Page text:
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Omega (Westport). 2001;43(4):349-61.

End of life care and reactions to death in African-American and white family caregivers of relatives with Alzheimer's disease.

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  • 1University of Alabama at Birmingham, USA.

Abstract

Family caregivers for relatives with Alzheimer's Disease (AD) often experience significant stress-related problems in mental and physical health. Patients with AD often survive for protracted periods of time, placing an extensive burden of care on the caregiver prior to the patient's death. The present study addresses ethnic differences in the experience of AD caregivers around the time of their loved one's death, including life-sustaining treatment decisions and reactions to death. The results showed that, in our sample, more patients died in their homes than has been reported for deaths in the United States. African-American and White caregivers differed substantially in their reports of end of life care and subjective reactions to the death. Compared with White caregivers, African-American caregivers were less likely to make a decision to withhold treatment at the time of death, less likely to have their relative die in a nursing home, and reported less acceptance of the relative's death and greater perceived loss. Results suggest that death after AD caregiving deserves further study, and that ethnic differences in end of life care and bereavement may be of particular importance.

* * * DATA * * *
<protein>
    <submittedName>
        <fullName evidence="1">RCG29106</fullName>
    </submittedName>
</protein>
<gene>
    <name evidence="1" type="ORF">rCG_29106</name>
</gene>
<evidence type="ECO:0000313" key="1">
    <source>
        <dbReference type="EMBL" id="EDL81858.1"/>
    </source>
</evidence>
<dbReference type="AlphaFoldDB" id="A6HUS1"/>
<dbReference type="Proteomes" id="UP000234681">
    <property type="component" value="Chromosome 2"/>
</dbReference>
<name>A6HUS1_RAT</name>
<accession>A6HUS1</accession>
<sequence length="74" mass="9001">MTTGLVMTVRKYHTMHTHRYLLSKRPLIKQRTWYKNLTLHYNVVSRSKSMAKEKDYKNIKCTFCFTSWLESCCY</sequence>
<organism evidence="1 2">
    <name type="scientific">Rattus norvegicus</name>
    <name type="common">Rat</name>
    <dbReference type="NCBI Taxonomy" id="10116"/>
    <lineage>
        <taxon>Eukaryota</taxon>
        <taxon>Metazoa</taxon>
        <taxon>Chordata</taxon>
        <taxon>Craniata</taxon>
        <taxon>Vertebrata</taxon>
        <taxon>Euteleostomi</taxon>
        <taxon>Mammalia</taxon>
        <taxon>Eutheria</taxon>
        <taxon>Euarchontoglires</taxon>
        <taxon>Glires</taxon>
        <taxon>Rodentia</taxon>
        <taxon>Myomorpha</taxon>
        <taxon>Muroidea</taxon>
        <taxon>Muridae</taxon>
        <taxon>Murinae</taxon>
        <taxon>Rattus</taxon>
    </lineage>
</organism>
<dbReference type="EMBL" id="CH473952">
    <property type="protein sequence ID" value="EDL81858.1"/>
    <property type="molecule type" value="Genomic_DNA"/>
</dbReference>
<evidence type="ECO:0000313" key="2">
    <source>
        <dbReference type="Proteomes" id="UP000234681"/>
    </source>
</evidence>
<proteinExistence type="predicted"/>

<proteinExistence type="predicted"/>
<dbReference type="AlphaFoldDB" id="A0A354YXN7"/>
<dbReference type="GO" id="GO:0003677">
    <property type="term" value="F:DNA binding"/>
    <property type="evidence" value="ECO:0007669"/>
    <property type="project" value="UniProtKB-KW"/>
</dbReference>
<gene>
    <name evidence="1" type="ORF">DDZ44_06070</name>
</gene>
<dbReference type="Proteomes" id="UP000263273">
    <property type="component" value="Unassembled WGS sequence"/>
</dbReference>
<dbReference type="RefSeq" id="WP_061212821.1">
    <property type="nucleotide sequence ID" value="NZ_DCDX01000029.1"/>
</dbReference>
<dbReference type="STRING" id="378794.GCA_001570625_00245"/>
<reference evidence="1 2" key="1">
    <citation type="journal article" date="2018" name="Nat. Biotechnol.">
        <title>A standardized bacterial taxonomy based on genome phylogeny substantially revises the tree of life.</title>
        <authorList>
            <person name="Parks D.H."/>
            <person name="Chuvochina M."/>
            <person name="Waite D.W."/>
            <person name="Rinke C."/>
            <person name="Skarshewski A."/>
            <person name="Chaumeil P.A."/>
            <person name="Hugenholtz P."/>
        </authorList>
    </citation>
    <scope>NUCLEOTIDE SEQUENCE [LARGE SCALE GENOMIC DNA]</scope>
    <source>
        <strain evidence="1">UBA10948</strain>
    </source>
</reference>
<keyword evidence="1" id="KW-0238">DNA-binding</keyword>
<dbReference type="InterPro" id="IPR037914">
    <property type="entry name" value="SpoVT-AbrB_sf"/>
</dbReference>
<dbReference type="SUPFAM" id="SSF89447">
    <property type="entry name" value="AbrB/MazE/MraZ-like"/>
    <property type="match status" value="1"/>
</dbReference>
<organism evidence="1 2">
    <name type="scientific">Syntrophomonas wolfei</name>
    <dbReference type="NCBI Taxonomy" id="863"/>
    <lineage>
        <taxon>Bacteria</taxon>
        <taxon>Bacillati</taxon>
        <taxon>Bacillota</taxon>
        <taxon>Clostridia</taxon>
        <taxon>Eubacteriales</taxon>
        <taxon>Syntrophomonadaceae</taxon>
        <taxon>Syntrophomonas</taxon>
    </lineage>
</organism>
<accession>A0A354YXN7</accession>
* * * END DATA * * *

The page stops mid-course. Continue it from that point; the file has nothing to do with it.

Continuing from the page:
PMID:
12569925
[PubMed - indexed for MEDLINE]
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